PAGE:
Mr. Carr is always interesting.
Lucid and accessible ... [Carr's] account is one of high journalism, rather than of a social or computer scientist. His book should be read by anyone interested in the shift from the world wide web and its implications for industry, work and our information environment.
Times Higher Education Supplement
Mr. Carr's provocations are destined to influence CEOs and the boards and investors that support them as companies grapple with the constant change of the digital age.
Considered and erudite.
The first serious examination of 'Web 2.0' in book form.
The Big Switch is thought-provoking and an enjoyable read, and the history of American electricity that makes up the first half of the book is riveting stuff. Further, the book broadly reinforces the point that it's always wise to distrust utopias, technological or otherwise.
Persuasive, well-researched, authoritative and convincing....He's reasonable in his conclusions and moderate in his extrapolations. This is an exceedingly good book.
The Big Switch ... will almost certainly influence a large audience. Carr persuasively argues that we're moving from the era of the personal computer to an age of utility computing - by which he means the expansion of grid computing, the distribution of computing and storage over the Internet, until it accounts for the bulk of what the human race does digitally. And he nicely marshals his historical analogies, detailing how electricity delivered over a grid supplanted the various power sources used during most of the 19th century ... I also suspect he's right to suggest that in a decade or so, many things we now believe permanent will have disappeared.
While technological innovation is largely the creation of idealistic geniuses spurred on by utopian visions, Carr points out, it is rapidly co-opted by the incumbent in power and turned to other purposes ... Technology may be the ultimate tool or even the ultimate psychedelic, but do we really want to become utterly dependent on something about which we have essentially no say? And as for those Utopian visions, do we really share them?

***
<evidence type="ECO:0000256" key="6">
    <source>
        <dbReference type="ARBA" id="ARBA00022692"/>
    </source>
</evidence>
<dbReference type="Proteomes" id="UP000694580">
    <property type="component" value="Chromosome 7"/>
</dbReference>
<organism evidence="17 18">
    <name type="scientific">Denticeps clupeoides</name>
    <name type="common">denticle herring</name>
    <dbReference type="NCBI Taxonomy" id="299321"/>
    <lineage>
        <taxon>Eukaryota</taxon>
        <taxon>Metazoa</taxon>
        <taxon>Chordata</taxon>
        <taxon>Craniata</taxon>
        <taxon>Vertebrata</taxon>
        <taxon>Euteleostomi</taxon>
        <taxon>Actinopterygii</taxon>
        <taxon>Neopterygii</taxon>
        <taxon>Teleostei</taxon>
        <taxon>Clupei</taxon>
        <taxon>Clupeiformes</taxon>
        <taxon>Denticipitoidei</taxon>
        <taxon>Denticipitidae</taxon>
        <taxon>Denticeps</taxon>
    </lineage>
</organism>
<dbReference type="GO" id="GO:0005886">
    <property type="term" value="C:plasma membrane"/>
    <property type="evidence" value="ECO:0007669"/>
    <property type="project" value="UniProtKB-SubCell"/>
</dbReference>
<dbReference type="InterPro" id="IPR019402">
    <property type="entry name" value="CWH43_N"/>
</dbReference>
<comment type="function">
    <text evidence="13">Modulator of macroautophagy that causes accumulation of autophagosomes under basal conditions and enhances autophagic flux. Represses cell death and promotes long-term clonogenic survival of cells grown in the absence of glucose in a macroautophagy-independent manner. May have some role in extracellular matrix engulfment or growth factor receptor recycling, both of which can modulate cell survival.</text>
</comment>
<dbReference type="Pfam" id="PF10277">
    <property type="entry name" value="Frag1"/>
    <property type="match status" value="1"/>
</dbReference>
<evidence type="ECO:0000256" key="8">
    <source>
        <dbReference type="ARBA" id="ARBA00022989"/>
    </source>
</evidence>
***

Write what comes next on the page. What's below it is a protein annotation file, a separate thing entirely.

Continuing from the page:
Magisterial ... Draws an elegant and illuminating parallel between the late-19th-century electrification of America and today's computing world.
Nick Carr has written a meditation on the loss of the old when confronted by the new, the loss of the incumbents' advantage when history shifts under them, the loss of data control to third parties, and the loss of sovereignty to institutions and other actors we can't control.
Newsweek's "Fifty Books For Our Times":] You've heard of 'cloud computing,' but let's be honest, you really don't know what it means. Or why it's going to change everything.
Carr may take a somewhat apocalyptic view of the vast technological and social issues which a move to utility computing will raise, not least those of privacy, ownership and access, but he makes a compelling case for its desirability in a world where the network is pervasive. Whether we go gently into this world is, of course, up to us, but with the insight offered here we will at least be prepared to understand the consequences of our choices earlier in the process rather than later.
The Big Switch explains the future of computing in terms so simple I can understand them.
Ed Cone - Greensboro News-Record
An enjoyable and thought-provoking read.
'Information is born free, but everywhere is found in chains.' So Nicholas Carrin his latest and characteristically stimulating challenge to conventional thinking about technologymight have paraphrased Rousseau.
[W]idely considered to be the most influential book so far on the cloud computing movement.
Christian Science Monitor
Quick, clear read on an important theme ... Scary? No doubt. But as we prepare for the World Wide Computer, it's not a bad idea to consider its dark side.
Starred Review. Carr created a huge rift in the business community with his first book,
Does IT Matter?, challenging the conventional wisdom that information technology provides a competitive advantage. Here he examines the future of the Internet, which he says may one day completely replace the desktop PC as all computing services are delivered over the Net as a utility, the Internet morphing into one giant 'World Wide Computer.' ... Carr warns that the downside of the World Wide Computer may mean further concentration of wealth for the few, and the loss of jobs, privacy, and the depth of our culture.
The Big Switch explains the future of computing in terms so simple I can understand them. Ed Cone